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UK High Court rejects delisting Synesis without considering corporate changes

Categories Biometrics News  |  Surveillance  |  Trade Notes
UK High Court rejects delisting Synesis without considering corporate changes

The first challenge to sanctions by the United Kingdom on Russia-related grounds has failed.

A report paid for by the Belarusian facial recognition surveillance firm Synesis to support its being dropped from a sanctions list reportedly was ignored by the UK’s High Court.

Instead, according to multiple reports, the court relied on a ministerial review of the sanctions, which found no reason to delist Synesis.

Belarus is governed by a strong-man government that is allied closely with Russia, which is prosecuting an invasion and takeover of neighboring Ukraine. A former part-owner of Synesis, Alexei Aleksin, is reported to be a supporter of the Belarus government. It is alleged that Aleksin left the company after it was listed by the UK government.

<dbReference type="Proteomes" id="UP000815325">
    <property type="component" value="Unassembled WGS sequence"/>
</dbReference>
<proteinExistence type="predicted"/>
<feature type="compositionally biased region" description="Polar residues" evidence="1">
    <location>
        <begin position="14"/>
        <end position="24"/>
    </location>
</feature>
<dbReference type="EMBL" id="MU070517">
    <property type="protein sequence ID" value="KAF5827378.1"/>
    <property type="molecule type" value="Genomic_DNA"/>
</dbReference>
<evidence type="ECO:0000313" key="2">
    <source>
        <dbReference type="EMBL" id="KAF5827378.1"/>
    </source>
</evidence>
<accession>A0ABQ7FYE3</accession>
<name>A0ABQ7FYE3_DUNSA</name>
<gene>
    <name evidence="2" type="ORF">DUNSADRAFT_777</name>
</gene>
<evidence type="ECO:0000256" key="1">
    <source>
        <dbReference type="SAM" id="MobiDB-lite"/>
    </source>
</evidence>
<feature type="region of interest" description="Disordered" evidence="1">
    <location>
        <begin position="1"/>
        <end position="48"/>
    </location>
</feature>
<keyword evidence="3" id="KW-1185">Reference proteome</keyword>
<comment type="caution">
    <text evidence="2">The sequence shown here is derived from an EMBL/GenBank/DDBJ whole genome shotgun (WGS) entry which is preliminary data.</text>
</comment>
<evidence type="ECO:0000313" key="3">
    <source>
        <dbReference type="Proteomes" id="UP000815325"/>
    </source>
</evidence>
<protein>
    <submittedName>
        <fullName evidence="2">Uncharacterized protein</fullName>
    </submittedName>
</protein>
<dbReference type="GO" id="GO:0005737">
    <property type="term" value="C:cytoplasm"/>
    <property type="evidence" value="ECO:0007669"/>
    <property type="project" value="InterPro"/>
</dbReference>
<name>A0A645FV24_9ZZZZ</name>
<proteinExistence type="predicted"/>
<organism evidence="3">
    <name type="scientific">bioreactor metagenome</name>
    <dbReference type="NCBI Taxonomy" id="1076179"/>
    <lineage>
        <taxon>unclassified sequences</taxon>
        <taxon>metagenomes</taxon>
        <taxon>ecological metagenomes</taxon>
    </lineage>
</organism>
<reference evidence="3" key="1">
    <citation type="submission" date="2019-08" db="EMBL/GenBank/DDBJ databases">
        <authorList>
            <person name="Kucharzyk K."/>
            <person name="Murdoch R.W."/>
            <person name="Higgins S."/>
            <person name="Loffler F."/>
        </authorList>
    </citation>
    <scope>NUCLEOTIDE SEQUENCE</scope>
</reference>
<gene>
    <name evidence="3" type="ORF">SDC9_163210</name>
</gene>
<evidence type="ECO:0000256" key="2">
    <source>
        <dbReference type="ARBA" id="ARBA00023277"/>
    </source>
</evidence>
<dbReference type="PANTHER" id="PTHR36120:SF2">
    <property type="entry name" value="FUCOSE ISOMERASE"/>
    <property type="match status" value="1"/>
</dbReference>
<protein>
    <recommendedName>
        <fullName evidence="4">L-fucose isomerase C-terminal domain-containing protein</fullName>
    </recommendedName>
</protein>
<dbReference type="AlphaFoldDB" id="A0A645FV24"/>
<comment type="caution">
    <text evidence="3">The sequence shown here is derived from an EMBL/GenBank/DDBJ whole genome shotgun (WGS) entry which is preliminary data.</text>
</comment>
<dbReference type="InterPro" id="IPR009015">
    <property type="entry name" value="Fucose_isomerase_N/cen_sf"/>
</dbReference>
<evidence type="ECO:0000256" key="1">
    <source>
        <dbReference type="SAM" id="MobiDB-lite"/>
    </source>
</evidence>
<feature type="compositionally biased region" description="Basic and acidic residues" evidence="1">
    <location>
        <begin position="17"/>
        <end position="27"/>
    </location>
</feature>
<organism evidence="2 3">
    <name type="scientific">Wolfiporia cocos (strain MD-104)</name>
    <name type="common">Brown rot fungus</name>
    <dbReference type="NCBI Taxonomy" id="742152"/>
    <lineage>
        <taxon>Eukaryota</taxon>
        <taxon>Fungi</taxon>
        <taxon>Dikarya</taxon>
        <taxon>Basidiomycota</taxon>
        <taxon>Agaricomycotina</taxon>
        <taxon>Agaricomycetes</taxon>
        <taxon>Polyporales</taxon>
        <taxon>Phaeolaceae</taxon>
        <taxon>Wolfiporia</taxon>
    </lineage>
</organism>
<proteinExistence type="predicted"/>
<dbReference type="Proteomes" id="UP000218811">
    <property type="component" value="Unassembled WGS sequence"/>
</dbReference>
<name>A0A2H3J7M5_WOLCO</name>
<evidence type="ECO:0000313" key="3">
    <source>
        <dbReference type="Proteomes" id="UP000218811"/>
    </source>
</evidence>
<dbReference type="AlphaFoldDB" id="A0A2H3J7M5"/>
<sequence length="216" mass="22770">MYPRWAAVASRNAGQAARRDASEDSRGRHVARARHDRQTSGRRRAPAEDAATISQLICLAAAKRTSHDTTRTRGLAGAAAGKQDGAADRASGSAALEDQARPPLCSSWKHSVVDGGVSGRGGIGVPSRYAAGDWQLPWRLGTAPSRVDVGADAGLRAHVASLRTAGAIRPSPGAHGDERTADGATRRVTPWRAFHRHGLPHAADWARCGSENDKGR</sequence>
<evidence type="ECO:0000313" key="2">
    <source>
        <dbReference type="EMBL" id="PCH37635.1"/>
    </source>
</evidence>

A former Synesis subsidiary, 24×7 Panoptes, had sold its biometric surveillance software, Kipod, to the government of President Alexander Lukashenko. Kipod was a central component of what the government called the Republican System for Monitoring Public Security.

Allegedly, it was used to repress opposition to Lukashenko. Large-business and high-wealth-individual law firm Macfarlanes, in a posted analysis of the situation, says the government was capable of “hunting” for a person based on an image.

A year ago, according to Synesis, Lukashenko replaced Panoptes as the “technical operator of the system” with a state-owned business, Beltelecom RUE. The change was complete around the time the UK decided to sanction Synesis.

Synesis claims that Beltelecom implemented another surveillance system and that Panoptes was not involved in any way since that decision.

It is not clear outside of the government if Beltelecom has created its own software or if it is operating Kipod.

Synesis executives reportedly have admitted Kipod could be used to find and follow individuals but have said it was not used to do so. At the same time, according to another law firm, BCL Solicitors, Synesis executives have said that aside from receiving monthly subscription payments, they had no interaction with the firm.

It is unknown at this time if Synesis has further options to appeal being listed.

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